It probably doesn’t surprise the average American worker to find out that there’s a lot of people working despite their pain. What might be surprising, however, is how often injured workers end up dying of overdoses while trying to do it.
The typical image associated with an opiate overdose isn’t usually someone just trying to get through a day at work despite unrelenting pain — but workers in high-risk, high-injury industries are actually likely to overdose as much as six times more than people in other industries. According to a Massachusetts Department of Public Health study, the riskier the occupation, the more likely that someone is working while drugged. Many high-risk industries offer workers few benefits when it comes to sick leave. Nor do many workers feel like they have much in the way of job security if they are forced to take leave.
Since an injury on the job doesn’t change the fact that a worker still has bills to pay and, quite often, a family to support, many workers turn to prescription painkillers just to keep working. If they can’t get a prescription for painkillers, they’ll take a chance on whatever they can get illegally. Unfortunately, opiate painkillers lead frequently to addiction — so even workers who have recovered from their injuries may still be using pain drugs while on the job, unable to kick the addiction even long after they heal.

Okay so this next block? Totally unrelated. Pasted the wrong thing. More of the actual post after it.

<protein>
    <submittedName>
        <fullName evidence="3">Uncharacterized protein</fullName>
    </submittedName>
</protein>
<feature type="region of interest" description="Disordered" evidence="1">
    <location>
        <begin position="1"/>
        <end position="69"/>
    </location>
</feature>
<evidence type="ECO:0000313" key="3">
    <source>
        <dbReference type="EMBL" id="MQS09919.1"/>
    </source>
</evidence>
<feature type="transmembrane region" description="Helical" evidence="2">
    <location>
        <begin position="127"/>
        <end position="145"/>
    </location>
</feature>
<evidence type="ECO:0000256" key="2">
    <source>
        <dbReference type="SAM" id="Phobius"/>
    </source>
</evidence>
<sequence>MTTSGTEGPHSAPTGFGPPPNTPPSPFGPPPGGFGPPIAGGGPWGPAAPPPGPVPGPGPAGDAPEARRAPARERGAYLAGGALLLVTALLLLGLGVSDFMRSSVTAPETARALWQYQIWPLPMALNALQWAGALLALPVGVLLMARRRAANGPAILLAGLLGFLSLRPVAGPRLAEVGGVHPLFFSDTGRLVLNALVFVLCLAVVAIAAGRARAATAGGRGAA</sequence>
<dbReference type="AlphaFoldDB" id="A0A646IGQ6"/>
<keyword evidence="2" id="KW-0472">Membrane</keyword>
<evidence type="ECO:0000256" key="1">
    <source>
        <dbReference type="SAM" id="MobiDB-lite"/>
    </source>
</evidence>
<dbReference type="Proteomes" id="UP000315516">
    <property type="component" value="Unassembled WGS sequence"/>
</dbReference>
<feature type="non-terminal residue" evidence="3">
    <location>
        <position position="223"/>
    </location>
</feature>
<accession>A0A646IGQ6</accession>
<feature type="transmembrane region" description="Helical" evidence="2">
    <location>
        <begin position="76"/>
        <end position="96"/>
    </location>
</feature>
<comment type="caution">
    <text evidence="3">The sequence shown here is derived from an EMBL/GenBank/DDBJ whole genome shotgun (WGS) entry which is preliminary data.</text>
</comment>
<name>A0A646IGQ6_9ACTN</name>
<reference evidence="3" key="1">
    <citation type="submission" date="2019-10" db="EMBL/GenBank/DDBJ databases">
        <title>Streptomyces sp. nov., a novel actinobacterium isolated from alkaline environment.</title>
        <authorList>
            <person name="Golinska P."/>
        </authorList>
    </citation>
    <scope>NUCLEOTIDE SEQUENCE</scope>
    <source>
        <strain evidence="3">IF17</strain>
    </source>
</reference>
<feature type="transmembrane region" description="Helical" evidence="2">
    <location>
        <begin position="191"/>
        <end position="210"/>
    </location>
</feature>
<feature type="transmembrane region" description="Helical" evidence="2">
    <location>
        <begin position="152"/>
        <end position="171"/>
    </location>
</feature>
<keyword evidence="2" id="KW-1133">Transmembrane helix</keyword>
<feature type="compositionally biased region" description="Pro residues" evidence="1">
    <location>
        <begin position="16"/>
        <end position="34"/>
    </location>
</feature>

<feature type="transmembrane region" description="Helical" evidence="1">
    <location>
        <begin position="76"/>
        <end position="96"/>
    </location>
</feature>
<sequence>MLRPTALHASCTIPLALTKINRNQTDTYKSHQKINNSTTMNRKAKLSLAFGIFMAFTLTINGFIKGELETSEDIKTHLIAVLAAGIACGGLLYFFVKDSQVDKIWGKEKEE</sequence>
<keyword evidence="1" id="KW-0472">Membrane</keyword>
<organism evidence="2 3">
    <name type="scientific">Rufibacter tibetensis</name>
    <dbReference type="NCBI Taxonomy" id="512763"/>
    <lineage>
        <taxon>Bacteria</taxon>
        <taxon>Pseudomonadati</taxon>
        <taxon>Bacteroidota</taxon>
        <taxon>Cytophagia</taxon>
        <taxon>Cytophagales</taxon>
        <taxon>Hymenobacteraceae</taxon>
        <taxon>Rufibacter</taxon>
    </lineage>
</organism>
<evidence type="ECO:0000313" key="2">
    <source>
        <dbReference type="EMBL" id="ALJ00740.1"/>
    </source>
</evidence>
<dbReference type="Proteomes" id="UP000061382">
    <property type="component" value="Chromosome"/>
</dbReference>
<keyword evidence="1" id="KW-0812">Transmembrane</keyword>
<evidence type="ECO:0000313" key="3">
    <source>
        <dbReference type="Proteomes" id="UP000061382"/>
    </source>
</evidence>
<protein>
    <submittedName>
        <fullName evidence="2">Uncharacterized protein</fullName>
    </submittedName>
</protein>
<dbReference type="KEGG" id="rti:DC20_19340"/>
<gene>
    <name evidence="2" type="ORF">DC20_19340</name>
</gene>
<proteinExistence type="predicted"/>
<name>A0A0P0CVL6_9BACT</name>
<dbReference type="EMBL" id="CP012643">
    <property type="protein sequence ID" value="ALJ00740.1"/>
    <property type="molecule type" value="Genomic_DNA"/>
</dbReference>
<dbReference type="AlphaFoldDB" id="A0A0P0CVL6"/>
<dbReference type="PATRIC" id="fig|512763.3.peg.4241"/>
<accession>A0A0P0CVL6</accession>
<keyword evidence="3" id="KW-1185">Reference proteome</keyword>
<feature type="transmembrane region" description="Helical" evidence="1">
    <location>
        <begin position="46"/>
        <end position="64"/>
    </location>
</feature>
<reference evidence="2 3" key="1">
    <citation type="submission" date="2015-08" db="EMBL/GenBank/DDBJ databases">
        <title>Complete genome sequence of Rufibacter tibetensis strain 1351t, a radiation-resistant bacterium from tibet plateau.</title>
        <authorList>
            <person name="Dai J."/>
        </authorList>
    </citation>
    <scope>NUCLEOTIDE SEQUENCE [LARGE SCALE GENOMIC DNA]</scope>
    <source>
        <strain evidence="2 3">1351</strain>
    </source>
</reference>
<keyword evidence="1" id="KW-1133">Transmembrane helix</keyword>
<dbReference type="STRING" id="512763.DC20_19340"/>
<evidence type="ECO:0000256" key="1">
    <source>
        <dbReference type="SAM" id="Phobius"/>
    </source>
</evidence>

Whether a worker is using opiates merely to struggle through a day of hard labor despite severe pain or has developed an addiction after an injury, the use of drugs while on the job could be putting everyone at risk — although the drugs alone could become lethal.
What does this mean for workers in construction, health care and factories — or any other industry that can be physically punishing? The only solutions are better safety measures on the job and better protections for the injured. If you are injured on the job, don’t hesitate to seek help obtaining all the benefits you are due through workers’ compensation or other legal means.